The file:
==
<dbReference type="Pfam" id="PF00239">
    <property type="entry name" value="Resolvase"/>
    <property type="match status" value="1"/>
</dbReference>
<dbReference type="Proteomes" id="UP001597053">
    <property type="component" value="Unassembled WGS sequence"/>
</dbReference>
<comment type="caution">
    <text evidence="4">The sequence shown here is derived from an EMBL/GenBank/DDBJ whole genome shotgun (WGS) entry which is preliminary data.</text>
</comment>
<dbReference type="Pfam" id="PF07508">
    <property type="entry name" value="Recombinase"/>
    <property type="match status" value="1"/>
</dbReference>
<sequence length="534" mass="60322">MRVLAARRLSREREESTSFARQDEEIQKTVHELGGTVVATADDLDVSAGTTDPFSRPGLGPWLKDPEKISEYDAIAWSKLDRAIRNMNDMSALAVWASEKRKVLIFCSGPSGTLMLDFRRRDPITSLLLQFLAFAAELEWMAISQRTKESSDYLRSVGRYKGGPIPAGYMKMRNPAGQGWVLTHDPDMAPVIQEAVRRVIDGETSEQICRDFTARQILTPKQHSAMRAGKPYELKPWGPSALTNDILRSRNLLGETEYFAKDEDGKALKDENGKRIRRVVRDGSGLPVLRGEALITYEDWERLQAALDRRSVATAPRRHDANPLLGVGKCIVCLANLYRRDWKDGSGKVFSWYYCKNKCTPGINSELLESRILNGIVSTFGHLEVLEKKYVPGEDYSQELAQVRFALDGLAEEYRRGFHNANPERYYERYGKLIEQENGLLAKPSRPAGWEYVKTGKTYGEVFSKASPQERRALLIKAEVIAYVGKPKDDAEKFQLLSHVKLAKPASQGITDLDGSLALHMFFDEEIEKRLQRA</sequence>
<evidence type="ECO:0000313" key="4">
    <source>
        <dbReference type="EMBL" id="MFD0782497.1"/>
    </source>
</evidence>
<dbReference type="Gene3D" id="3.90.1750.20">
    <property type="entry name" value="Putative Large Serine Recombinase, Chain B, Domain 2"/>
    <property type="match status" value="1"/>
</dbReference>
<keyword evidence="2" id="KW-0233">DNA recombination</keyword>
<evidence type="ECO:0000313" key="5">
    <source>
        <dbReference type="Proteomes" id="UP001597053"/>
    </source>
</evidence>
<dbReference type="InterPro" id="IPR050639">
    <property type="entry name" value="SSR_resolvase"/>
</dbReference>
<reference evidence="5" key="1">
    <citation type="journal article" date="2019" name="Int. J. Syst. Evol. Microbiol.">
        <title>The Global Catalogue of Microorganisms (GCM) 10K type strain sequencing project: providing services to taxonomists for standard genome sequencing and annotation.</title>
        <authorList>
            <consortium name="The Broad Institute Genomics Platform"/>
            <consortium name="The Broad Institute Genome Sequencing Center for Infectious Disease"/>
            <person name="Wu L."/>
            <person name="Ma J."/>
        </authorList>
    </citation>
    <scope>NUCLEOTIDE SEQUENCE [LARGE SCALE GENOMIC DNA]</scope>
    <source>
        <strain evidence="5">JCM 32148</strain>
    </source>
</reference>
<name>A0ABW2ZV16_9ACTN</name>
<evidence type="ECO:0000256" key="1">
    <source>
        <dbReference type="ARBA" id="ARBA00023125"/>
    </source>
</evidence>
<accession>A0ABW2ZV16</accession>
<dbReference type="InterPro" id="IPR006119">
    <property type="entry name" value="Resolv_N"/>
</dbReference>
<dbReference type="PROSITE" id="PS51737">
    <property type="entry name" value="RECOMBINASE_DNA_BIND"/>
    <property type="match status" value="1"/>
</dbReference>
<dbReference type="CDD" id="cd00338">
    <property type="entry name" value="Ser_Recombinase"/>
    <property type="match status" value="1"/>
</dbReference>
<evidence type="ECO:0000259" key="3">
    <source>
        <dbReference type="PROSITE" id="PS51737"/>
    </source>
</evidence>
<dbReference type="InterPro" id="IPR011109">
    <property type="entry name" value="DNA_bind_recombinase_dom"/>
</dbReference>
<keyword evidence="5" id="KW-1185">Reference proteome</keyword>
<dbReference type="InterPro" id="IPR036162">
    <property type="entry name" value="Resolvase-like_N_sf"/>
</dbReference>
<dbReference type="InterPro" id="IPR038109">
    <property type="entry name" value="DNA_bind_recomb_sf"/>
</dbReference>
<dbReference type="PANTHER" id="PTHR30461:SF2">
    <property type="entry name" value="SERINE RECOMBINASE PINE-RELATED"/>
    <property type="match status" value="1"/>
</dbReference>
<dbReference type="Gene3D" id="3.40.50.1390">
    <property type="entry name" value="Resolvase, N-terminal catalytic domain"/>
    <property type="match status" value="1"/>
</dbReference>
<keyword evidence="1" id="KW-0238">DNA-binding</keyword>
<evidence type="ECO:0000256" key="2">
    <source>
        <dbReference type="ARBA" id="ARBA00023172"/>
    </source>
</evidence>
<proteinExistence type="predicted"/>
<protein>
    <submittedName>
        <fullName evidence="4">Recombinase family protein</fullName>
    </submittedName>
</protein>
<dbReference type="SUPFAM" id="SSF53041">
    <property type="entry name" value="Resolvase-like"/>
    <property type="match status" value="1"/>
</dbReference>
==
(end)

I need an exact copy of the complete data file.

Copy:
<dbReference type="Pfam" id="PF00239">
    <property type="entry name" value="Resolvase"/>
    <property type="match status" value="1"/>
</dbReference>
<dbReference type="Proteomes" id="UP001597053">
    <property type="component" value="Unassembled WGS sequence"/>
</dbReference>
<comment type="caution">
    <text evidence="4">The sequence shown here is derived from an EMBL/GenBank/DDBJ whole genome shotgun (WGS) entry which is preliminary data.</text>
</comment>
<dbReference type="Pfam" id="PF07508">
    <property type="entry name" value="Recombinase"/>
    <property type="match status" value="1"/>
</dbReference>
<sequence length="534" mass="60322">MRVLAARRLSREREESTSFARQDEEIQKTVHELGGTVVATADDLDVSAGTTDPFSRPGLGPWLKDPEKISEYDAIAWSKLDRAIRNMNDMSALAVWASEKRKVLIFCSGPSGTLMLDFRRRDPITSLLLQFLAFAAELEWMAISQRTKESSDYLRSVGRYKGGPIPAGYMKMRNPAGQGWVLTHDPDMAPVIQEAVRRVIDGETSEQICRDFTARQILTPKQHSAMRAGKPYELKPWGPSALTNDILRSRNLLGETEYFAKDEDGKALKDENGKRIRRVVRDGSGLPVLRGEALITYEDWERLQAALDRRSVATAPRRHDANPLLGVGKCIVCLANLYRRDWKDGSGKVFSWYYCKNKCTPGINSELLESRILNGIVSTFGHLEVLEKKYVPGEDYSQELAQVRFALDGLAEEYRRGFHNANPERYYERYGKLIEQENGLLAKPSRPAGWEYVKTGKTYGEVFSKASPQERRALLIKAEVIAYVGKPKDDAEKFQLLSHVKLAKPASQGITDLDGSLALHMFFDEEIEKRLQRA</sequence>
<evidence type="ECO:0000313" key="4">
    <source>
        <dbReference type="EMBL" id="MFD0782497.1"/>
    </source>
</evidence>
<dbReference type="Gene3D" id="3.90.1750.20">
    <property type="entry name" value="Putative Large Serine Recombinase, Chain B, Domain 2"/>
    <property type="match status" value="1"/>
</dbReference>
<keyword evidence="2" id="KW-0233">DNA recombination</keyword>
<evidence type="ECO:0000313" key="5">
    <source>
        <dbReference type="Proteomes" id="UP001597053"/>
    </source>
</evidence>
<dbReference type="InterPro" id="IPR050639">
    <property type="entry name" value="SSR_resolvase"/>
</dbReference>
<reference evidence="5" key="1">
    <citation type="journal article" date="2019" name="Int. J. Syst. Evol. Microbiol.">
        <title>The Global Catalogue of Microorganisms (GCM) 10K type strain sequencing project: providing services to taxonomists for standard genome sequencing and annotation.</title>
        <authorList>
            <consortium name="The Broad Institute Genomics Platform"/>
            <consortium name="The Broad Institute Genome Sequencing Center for Infectious Disease"/>
            <person name="Wu L."/>
            <person name="Ma J."/>
        </authorList>
    </citation>
    <scope>NUCLEOTIDE SEQUENCE [LARGE SCALE GENOMIC DNA]</scope>
    <source>
        <strain evidence="5">JCM 32148</strain>
    </source>
</reference>
<name>A0ABW2ZV16_9ACTN</name>
<evidence type="ECO:0000256" key="1">
    <source>
        <dbReference type="ARBA" id="ARBA00023125"/>
    </source>
</evidence>
<accession>A0ABW2ZV16</accession>
<dbReference type="InterPro" id="IPR006119">
    <property type="entry name" value="Resolv_N"/>
</dbReference>
<dbReference type="PROSITE" id="PS51737">
    <property type="entry name" value="RECOMBINASE_DNA_BIND"/>
    <property type="match status" value="1"/>
</dbReference>
<dbReference type="CDD" id="cd00338">
    <property type="entry name" value="Ser_Recombinase"/>
    <property type="match status" value="1"/>
</dbReference>
<evidence type="ECO:0000259" key="3">
    <source>
        <dbReference type="PROSITE" id="PS51737"/>
    </source>
</evidence>
<dbReference type="InterPro" id="IPR011109">
    <property type="entry name" value="DNA_bind_recombinase_dom"/>
</dbReference>
<keyword evidence="5" id="KW-1185">Reference proteome</keyword>
<dbReference type="InterPro" id="IPR036162">
    <property type="entry name" value="Resolvase-like_N_sf"/>
</dbReference>
<dbReference type="InterPro" id="IPR038109">
    <property type="entry name" value="DNA_bind_recomb_sf"/>
</dbReference>
<dbReference type="PANTHER" id="PTHR30461:SF2">
    <property type="entry name" value="SERINE RECOMBINASE PINE-RELATED"/>
    <property type="match status" value="1"/>
</dbReference>
<dbReference type="Gene3D" id="3.40.50.1390">
    <property type="entry name" value="Resolvase, N-terminal catalytic domain"/>
    <property type="match status" value="1"/>
</dbReference>
<keyword evidence="1" id="KW-0238">DNA-binding</keyword>
<evidence type="ECO:0000256" key="2">
    <source>
        <dbReference type="ARBA" id="ARBA00023172"/>
    </source>
</evidence>
<proteinExistence type="predicted"/>
<protein>
    <submittedName>
        <fullName evidence="4">Recombinase family protein</fullName>
    </submittedName>
</protein>
<dbReference type="SUPFAM" id="SSF53041">
    <property type="entry name" value="Resolvase-like"/>
    <property type="match status" value="1"/>
</dbReference>